PDF Download: Preservation Chicago’s 2012 Chicago 7 Most Endangered Booklet
St. Anthony’s Hospital, an orange-rated structure in the Chicago Historic Resources Survey (CHRS) overlooks Douglas Park and is currently facing an uncertain future. Threatened by its sheer success in serving a diverse community, a new replacement hospital campus is being planned a mile to the south at 31st and Kedzie. The existing hospital, which is located on a narrow site, is to be either redeveloped or demolished. Discussions have even included razing the buildings for additional green space to be added to Douglas Park, even though the building complex is also a buffer to the freight railroads, the CTA’s “L” and industrial uses behind the existing hospital.
The St. Anthony Hospital building is located along Chicago’s renowned Boulevard System or “emerald necklace” on 19th Street where Sacramento Boulevard transitions into Marshall Boulevard. The building was designed by noted Chicago architect Henry Schlacks in 1898 with a faithful addition to the original building, also by Schlacks, doubling its original size in 1910. Both structures, along with several modest additions of later eras form a beautiful terminus to the park, further defining its southwest border, while also being a gateway building at the park’s entry point and the Boulevard System.
Henry Schlacks was born in Chicago in 1867 and attended the Massachusetts Institute of Technology. During his early career he worked in the firm of Adler & Sullivan, one of the most influential architecture firms in the country and the firm responsible for many of the some of the city’s most prominent structures including the Auditorium Building and theater, the Schiller (later Garrick) Building and Theater and The Chicago Stock Exchange Building. The Adler and Sullivan firm also fostered the career of perhaps the world’s most recognized architect, Frank Lloyd Wright.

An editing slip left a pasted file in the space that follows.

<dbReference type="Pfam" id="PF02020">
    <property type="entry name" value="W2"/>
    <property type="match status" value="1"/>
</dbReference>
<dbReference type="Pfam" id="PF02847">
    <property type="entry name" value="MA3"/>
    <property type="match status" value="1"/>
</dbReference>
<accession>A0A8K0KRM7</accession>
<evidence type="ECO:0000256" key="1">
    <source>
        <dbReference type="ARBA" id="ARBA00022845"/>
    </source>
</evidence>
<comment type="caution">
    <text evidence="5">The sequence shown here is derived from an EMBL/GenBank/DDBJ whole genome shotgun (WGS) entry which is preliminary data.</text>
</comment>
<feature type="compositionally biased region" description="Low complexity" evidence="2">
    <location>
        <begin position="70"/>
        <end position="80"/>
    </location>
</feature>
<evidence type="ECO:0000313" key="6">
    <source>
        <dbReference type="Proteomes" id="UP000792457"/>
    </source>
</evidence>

Schlacks later formed his own practice and is very well noted for his proliferation of religious church buildings, as he was considered one of Chicago’s finest architects of ecclastical buildings. Among the most notable strucutres include St. Paul’s Church and St. Adalbert Church in Pilsen and St. Ita, St. Ignatius and St. Mary of the Lake on Chicago’s North Side, St. Anthony in Bridgeport, St. Boniface (Chicago Seven for 2009) in East Village, St. Gelasious in Woodlawn, St. John of God (recently dismantled and to be reassembled elsewhere) and St. Martin De Tours. These structures were among the landmarks of the communities in which they served and represented a wide diversity of ethnicities, from German, Polish, Croatian, Czech, Italian and Irish to name several such groups.
Many of these buildings are among the City’s finest religious structures and it was said that he was the favored architect of Cardinal Mundelein during a time of growth of Chicago’s Roman Catholic community, known as the Golden Age of ecclesicial architecture. Among other accomplishments, he also helped to establish the Department of Architecture at the University of Notre Dame.
As hospitals throughout the county expand and modernize, the facilities that are vacated for these new structures are, more often than not, demolished. Recent fights by Preservation Chicago and other preservation stakeholders to preserve significant hospital buildings have had mixed success.
Efforts to save the former Cook County Hospital have, so far been successful. The campaign to save Prentice Hospital is currently stalemated and it has again been named a Chicago 7 for 2012 and only one of 8 buildings co-designed by Walter Gropius at the former Michael Reese site remains standing. Soon, St. Anthony’s will be replaced with a new campus a mile to the south at 31st and Kedzie. The fate of the existing hospital is currently unknown, but discussions have included both razing the building for additional green space to be added to Douglas Park or preserving the building for redevelopment. The building is in good condition and its floor plan layout lends itself well for residential or commercial adaptive reuse.